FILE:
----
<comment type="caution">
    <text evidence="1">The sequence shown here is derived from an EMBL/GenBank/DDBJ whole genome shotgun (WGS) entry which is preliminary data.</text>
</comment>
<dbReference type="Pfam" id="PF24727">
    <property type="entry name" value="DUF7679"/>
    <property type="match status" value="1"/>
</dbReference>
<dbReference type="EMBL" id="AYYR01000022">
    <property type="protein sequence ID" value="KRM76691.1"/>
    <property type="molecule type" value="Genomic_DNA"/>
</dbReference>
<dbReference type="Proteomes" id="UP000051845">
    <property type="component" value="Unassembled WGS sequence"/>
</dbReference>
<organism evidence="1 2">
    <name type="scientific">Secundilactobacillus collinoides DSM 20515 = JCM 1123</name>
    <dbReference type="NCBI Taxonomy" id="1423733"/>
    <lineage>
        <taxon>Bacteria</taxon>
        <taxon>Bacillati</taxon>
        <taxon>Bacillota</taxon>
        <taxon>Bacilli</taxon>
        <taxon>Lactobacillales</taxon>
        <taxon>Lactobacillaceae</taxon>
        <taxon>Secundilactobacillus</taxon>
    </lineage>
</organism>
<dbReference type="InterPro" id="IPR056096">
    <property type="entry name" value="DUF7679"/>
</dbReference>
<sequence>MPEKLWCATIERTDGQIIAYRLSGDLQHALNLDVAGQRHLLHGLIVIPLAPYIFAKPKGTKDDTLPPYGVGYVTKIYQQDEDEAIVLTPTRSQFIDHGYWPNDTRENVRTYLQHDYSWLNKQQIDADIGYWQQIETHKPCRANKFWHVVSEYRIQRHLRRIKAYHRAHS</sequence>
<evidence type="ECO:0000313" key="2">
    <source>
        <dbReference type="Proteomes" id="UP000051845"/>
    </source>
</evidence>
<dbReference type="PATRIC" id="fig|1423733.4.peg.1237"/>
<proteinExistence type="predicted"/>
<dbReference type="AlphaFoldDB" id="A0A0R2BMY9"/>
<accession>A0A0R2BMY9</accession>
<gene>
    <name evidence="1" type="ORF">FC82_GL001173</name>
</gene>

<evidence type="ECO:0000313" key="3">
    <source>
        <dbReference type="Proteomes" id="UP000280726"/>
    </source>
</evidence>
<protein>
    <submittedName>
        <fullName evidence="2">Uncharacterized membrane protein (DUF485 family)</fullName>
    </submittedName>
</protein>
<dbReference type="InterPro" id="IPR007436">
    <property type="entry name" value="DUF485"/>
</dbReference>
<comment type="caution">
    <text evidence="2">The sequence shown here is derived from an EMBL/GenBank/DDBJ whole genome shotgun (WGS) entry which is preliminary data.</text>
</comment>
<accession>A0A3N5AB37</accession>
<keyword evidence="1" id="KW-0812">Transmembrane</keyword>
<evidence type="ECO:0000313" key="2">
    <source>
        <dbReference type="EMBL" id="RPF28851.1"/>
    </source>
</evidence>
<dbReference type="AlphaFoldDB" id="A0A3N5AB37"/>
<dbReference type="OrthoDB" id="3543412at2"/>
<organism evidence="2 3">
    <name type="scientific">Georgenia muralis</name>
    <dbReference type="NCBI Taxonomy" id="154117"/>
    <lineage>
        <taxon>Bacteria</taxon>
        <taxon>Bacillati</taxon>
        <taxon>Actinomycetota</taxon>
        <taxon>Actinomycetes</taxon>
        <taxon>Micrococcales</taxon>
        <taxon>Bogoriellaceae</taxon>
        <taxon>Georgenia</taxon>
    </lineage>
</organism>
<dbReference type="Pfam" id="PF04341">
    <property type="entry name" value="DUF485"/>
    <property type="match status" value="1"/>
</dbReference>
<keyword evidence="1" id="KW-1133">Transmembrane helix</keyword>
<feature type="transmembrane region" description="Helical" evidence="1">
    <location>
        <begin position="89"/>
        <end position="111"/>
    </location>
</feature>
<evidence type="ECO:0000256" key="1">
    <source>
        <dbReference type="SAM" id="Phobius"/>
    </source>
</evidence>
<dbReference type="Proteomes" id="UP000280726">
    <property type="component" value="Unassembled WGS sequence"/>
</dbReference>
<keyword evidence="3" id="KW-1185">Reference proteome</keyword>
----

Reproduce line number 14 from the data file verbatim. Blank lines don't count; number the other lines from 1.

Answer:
</dbReference>